If you put in a wood stove, it's a different story though
Deal Expert
User avatar
Aug 9, 2004
21622 posts
261 upvotes
Mississauga
We have a wood burning fireplace.
Here's the pro's: Can be cheap if you have access to free wood e.g. when people cut down trees, smells nice, crackles nice, doesnt require any other power i.e. electric blowers.
Cons: fire risk in chimney, keeping wood in house can be inconvenient/dirty, sometimes higher insurance, hard to control e.g. can get smoky inside, or too hot/not hot enough.
air-tight wood stove inserts really work nice though, esp if heating is more a concern than ambience. Have one of these at the cottage.
Thanks for the memories, RFD.
Good-bye.
Deal Addict
Sep 19, 2005
2838 posts
48 upvotes
check with insurance company as some will not insure you or higher rates! Most wood fireplaces are inefficient as they suck the warm air out of the home. Messy!! and if you dont clean a chimney you will have a fire!!!!!

Flick the switch and enjoy the gas fireplace. Maybe your unit was not installed right if it is not providing any heat,,,,

Mine are so warm that I dont need my furnace most of the time!
Deal Addict
Apr 13, 2003
3272 posts
58 upvotes
fireguy9 wrote:
Dec 19th, 2006 6:02 pm
Flick the switch and enjoy the gas fireplace. Maybe your unit was not installed right if it is not providing any heat,,,,

Mine are so warm that I dont need my furnace most of the time!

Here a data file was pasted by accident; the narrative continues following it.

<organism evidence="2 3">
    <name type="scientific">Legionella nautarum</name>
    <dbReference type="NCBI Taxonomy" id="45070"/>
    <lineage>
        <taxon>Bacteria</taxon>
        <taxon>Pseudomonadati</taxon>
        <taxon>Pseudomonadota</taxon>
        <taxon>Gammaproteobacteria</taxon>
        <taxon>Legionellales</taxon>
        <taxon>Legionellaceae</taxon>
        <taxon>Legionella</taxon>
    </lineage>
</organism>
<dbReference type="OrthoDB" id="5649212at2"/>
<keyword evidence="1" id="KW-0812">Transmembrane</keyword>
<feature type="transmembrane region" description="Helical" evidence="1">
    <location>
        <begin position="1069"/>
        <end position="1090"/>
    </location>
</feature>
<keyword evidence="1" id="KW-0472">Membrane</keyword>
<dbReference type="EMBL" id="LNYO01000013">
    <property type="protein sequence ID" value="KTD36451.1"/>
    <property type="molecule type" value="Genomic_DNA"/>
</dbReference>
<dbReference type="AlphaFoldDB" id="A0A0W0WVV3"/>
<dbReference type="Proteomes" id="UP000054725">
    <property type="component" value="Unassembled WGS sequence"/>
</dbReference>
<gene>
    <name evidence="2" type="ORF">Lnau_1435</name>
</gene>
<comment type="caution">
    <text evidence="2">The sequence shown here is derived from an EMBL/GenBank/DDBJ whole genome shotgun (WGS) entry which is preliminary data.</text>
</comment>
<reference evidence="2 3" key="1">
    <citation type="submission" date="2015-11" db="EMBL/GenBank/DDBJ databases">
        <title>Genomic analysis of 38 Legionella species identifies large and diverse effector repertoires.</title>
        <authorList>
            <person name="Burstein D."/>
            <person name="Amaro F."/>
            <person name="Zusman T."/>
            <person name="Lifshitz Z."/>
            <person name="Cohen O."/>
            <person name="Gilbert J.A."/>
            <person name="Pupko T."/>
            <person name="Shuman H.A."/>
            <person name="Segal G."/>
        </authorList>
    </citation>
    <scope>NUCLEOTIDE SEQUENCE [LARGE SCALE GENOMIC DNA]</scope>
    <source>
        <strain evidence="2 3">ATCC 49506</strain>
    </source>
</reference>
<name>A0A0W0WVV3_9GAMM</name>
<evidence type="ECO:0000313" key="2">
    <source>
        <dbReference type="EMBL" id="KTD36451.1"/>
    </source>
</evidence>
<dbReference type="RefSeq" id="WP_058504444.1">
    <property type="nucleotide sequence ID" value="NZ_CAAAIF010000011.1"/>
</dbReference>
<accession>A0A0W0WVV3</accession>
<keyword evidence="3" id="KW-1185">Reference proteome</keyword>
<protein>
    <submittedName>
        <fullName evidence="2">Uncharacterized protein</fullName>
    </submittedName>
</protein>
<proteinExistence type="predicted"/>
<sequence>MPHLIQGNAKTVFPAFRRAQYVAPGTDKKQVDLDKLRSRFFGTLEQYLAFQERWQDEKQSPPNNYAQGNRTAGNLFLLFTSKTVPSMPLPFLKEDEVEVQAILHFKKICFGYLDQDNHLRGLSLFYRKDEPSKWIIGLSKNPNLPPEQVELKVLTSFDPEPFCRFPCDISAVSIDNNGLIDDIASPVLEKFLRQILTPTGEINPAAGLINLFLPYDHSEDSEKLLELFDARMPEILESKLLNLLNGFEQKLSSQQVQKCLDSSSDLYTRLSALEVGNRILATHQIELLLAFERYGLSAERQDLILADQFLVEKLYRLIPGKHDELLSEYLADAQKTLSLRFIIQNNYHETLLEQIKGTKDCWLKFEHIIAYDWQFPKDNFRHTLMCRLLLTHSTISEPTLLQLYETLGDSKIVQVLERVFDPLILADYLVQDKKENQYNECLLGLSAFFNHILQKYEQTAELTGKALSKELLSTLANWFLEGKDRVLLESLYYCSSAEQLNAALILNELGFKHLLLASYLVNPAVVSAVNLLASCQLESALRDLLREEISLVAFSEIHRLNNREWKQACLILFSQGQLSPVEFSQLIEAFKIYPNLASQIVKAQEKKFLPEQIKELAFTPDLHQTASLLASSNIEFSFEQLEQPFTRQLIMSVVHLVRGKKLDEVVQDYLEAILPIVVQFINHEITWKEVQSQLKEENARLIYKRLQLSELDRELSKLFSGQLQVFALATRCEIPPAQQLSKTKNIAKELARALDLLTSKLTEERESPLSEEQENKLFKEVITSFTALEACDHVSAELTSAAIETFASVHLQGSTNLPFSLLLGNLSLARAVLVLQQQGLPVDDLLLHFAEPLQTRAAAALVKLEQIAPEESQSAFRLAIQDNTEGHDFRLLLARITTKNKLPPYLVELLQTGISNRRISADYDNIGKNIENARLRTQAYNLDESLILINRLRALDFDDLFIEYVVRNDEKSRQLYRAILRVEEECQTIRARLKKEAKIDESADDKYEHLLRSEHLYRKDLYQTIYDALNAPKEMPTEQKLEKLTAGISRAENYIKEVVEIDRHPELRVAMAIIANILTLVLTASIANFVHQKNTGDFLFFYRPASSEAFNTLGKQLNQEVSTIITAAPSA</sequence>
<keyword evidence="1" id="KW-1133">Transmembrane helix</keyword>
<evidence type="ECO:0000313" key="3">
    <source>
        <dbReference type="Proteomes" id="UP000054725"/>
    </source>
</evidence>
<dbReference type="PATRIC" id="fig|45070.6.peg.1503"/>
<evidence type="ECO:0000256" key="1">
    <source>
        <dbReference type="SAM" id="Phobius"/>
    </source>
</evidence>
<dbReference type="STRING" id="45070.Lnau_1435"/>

Mine keeps the place warm too. My parents have an older one, and it doesn't put out that much heat. And the builder ones arent that good either...I guess you get what you pay for
Sr. Member
Nov 17, 2005
812 posts
10 upvotes
montreal
I consider myself a serious fireplace owner. I purchased a wood pellet stove this spring and love it. I researched for a year trying to figure out what would be the best buy for my money.

Here are the pros of a wood pellet stove:

Clean buring fuel-emissions are cleaner than oil furnace or even slow combustion stove. so clean it does not even require a chimney.

cheap fuel- a 40lb bag costs 3.98$ and lasts for at least 2 days!

Easy to purchase. Sold at many hardware stores. Can pay with a CC.

Consistant quality. you don't have the risk of getting a bad batch like when buying wood by the cord.

no chimney required. Save money because you have no chimney to clean. Because there's no chimney you don't have to worry about damaging your roof/shingles either.

No tools to buy like the log poker/blower/broom etc. No Spark screen to purchase either. No log holder to buy either.

My pellet stove is controlled my thermostat. I set it at 75 and the stove maintains itself.

Pellet stoves are air tight sealed and dispence convective heat. The heat release ratio is phenomenal. The actual stove is only warm to the touch even on high but the air it shoots out is extremly hot! Every other part you can touch without burning yourself except the glass door.

Wood pellets are not traded like a commodity or regulated like oil/gas/electricity is. It's a cheap fuel which is renewable.

When the pellets go on sale I can buy and stock up. The bags are sealed airtight and do not have to be used the same year i buy them.

I don't have to chop wood or deal with ants/wood chips in the carpet.

In my opinon they are much safer than any other fireplace and i leave mine on even when i'm not home. Here's what an alberta fire marshall wrote about them when i asked if they were safe to leave on when i'm not home...